During the last two weeks of March, the number of unemployment claims filed in the Rio Grande Valley surpassed the total number of claims filed during the entirety of March 2019.

More than 17,000 unemployment claims were filed during those last two weeks in March in Hidalgo, Starr, Cameron, and Willacy counties combined, according to data gathered by the Local Area Unemployment Statistics (LAUS) program. Around the same time last year, March 2019, approximately 3,700 claims were filed.

The data showed a significant jump from the first half of March — when the number of claims filed were on par with the claims filed during the same time last year — and the latter half of the month, when the numbers more than doubled.

In Hidalgo County 7,758 unemployment claims were filed during the week ending on March 28. The previous week, which ended March 21, saw 3,356 claims.

That’s in sharp contrast to earlier that month when only 833 claims were filed for the week ending on March 14 and 966 for the week ending on March 7.

Throughout the entire month of March 2019, 2,324 unemployment claims were filed in Hidalgo County.

Cameron County unemployment claims showed similar patterns: 3,810 unemployment claims were filed in the week ending on March 28 while 1,288 — less than half — were filed the previous week, ending on March 21.

In the first half of March, claims in Cameron were significantly lower, like they were in Hidalgo County. During the week ending on March 14, 294 claims were filed. That’s a small decrease from the previous week, when 352 claims were filed.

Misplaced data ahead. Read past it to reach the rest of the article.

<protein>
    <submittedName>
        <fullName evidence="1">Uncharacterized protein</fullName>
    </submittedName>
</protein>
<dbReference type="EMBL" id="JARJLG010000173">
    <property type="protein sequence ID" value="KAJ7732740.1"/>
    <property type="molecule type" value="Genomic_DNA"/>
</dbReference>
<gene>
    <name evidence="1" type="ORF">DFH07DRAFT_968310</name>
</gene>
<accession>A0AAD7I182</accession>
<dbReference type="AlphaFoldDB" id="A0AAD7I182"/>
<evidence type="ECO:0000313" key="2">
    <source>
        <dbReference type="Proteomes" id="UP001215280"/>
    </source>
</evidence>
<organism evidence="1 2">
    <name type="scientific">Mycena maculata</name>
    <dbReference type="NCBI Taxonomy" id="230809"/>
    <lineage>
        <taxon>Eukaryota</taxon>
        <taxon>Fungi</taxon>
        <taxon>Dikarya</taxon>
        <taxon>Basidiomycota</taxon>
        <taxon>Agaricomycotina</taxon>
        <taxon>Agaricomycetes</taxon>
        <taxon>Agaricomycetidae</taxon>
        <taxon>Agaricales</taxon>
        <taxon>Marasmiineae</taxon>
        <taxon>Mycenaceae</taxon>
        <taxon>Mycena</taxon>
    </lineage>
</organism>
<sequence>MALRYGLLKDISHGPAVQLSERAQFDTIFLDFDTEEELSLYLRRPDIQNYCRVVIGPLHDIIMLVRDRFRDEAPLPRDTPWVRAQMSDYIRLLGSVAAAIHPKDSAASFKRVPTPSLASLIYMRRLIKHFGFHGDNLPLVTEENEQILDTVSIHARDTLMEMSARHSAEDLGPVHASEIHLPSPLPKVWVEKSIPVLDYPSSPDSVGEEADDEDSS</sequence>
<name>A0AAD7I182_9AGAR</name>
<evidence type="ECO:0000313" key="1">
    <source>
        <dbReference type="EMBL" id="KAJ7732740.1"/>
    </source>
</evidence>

In Cameron County, 999 unemployment claims were filed during the entire month of March 2019.

The numbers for Starr and Willacy Counties followed the same trend, though on a smaller scale.

Last month, 538 and 254 claims were filed in Starr County during the weeks ending on March 28 and March 21, respectively.

By comparison, 123 and 131 claims were filed during the weeks ending on March 14 and March 7.

In March 2019, a total of 323 unemployment claims were filed, ranging from 58 to 111 during the four weeks.

Lastly, Willacy County reported 82 and 35 claims during the weeks ending on March 28 and March 21, respectively.

Only 10 and 21 claims were filed during the weeks of March 14 and March 7, respectively.

While the overall numbers for Willacy are lower than the rest of the Rio Grande Valley, the numbers this year are still a notable jump form last year, when only 63 unemployment claims were filed in March 2019.

All throughout the United States, the number of people seeking some relief through unemployment insurance has jumped as efforts to prevent the spread of the coronavirus has led to the closure of dining areas, bars, beauty salons, and other businesses deemed non-essential.

It was around mid-March — when there was a spike in the number of unemployment claims — that the state and counties throughout the Valley started implementing limits on the number of people who could gather in a single area at a time.

During a virtual town hall hosted by Rio Grande City on April 8,  Rose Benavidez of the Starr County Industrial Foundation addressed the hit to the local economy.

Benavidez said they were working with local business, as well as the Rio Grande City and Roma Economic Development Corporations, to help business owners get access to resources such as loans and to encourage the community to buy from local businesses.

“We want to make certain that as we’re moving forward, we’re finding ways to keep them in a position where 15 days, 30 days, 60 days from now, they reopen their doors stronger than ever,” Benavidez said, “and a lot of that will be through economic assistance, but a vast majority of that will come from the support of the local community continuing to shop local.”

Regarding their unemployment figures, she foresaw they would look “very bleak” at the end of April.

“I caution everyone that those numbers are skewed and that they are isolated to forces beyond our control,” she said. “When things get back to normal, we know those numbers will level off.”